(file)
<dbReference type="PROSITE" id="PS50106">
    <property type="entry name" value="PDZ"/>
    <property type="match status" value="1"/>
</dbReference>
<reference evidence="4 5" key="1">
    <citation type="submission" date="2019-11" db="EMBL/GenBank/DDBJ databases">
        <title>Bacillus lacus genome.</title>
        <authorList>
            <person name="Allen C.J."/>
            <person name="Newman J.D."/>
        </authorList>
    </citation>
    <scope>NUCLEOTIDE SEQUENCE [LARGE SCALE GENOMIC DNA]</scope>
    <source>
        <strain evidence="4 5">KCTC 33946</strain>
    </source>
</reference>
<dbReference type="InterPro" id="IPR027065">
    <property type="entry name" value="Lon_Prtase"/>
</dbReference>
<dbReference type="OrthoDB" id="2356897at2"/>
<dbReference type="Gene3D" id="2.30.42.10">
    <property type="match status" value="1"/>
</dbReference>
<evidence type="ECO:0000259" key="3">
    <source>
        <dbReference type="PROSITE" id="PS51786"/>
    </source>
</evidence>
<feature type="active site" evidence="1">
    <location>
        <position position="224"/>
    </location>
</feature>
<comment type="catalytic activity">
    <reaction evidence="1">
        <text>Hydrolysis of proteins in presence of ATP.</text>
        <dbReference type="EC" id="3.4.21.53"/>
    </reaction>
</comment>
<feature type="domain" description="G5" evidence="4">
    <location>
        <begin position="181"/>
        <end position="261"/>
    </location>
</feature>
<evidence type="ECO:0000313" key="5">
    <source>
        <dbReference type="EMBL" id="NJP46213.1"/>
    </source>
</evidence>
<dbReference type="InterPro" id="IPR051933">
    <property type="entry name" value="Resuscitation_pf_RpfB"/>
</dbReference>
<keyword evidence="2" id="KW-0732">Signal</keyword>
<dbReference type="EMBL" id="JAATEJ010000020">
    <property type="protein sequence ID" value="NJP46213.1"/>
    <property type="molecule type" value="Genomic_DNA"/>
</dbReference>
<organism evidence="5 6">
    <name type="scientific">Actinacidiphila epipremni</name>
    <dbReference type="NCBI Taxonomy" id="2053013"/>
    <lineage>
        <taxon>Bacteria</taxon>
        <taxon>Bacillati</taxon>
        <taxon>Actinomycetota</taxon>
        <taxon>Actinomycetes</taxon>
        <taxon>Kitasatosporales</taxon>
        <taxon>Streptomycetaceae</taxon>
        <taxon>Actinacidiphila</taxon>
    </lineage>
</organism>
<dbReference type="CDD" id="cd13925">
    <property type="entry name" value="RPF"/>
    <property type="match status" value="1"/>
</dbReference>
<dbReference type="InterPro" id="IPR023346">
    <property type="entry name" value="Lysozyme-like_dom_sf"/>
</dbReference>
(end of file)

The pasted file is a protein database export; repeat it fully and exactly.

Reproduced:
<dbReference type="PROSITE" id="PS50106">
    <property type="entry name" value="PDZ"/>
    <property type="match status" value="1"/>
</dbReference>
<reference evidence="4 5" key="1">
    <citation type="submission" date="2019-11" db="EMBL/GenBank/DDBJ databases">
        <title>Bacillus lacus genome.</title>
        <authorList>
            <person name="Allen C.J."/>
            <person name="Newman J.D."/>
        </authorList>
    </citation>
    <scope>NUCLEOTIDE SEQUENCE [LARGE SCALE GENOMIC DNA]</scope>
    <source>
        <strain evidence="4 5">KCTC 33946</strain>
    </source>
</reference>
<dbReference type="InterPro" id="IPR027065">
    <property type="entry name" value="Lon_Prtase"/>
</dbReference>
<dbReference type="OrthoDB" id="2356897at2"/>
<dbReference type="Gene3D" id="2.30.42.10">
    <property type="match status" value="1"/>
</dbReference>
<evidence type="ECO:0000259" key="3">
    <source>
        <dbReference type="PROSITE" id="PS51786"/>
    </source>
</evidence>
<feature type="active site" evidence="1">
    <location>
        <position position="224"/>
    </location>
</feature>
<comment type="catalytic activity">
    <reaction evidence="1">
        <text>Hydrolysis of proteins in presence of ATP.</text>
        <dbReference type="EC" id="3.4.21.53"/>
    </reaction>
</comment>
<feature type="domain" description="G5" evidence="4">
    <location>
        <begin position="181"/>
        <end position="261"/>
    </location>
</feature>
<evidence type="ECO:0000313" key="5">
    <source>
        <dbReference type="EMBL" id="NJP46213.1"/>
    </source>
</evidence>
<dbReference type="InterPro" id="IPR051933">
    <property type="entry name" value="Resuscitation_pf_RpfB"/>
</dbReference>
<keyword evidence="2" id="KW-0732">Signal</keyword>
<dbReference type="EMBL" id="JAATEJ010000020">
    <property type="protein sequence ID" value="NJP46213.1"/>
    <property type="molecule type" value="Genomic_DNA"/>
</dbReference>
<organism evidence="5 6">
    <name type="scientific">Actinacidiphila epipremni</name>
    <dbReference type="NCBI Taxonomy" id="2053013"/>
    <lineage>
        <taxon>Bacteria</taxon>
        <taxon>Bacillati</taxon>
        <taxon>Actinomycetota</taxon>
        <taxon>Actinomycetes</taxon>
        <taxon>Kitasatosporales</taxon>
        <taxon>Streptomycetaceae</taxon>
        <taxon>Actinacidiphila</taxon>
    </lineage>
</organism>
<dbReference type="CDD" id="cd13925">
    <property type="entry name" value="RPF"/>
    <property type="match status" value="1"/>
</dbReference>
<dbReference type="InterPro" id="IPR023346">
    <property type="entry name" value="Lysozyme-like_dom_sf"/>
</dbReference>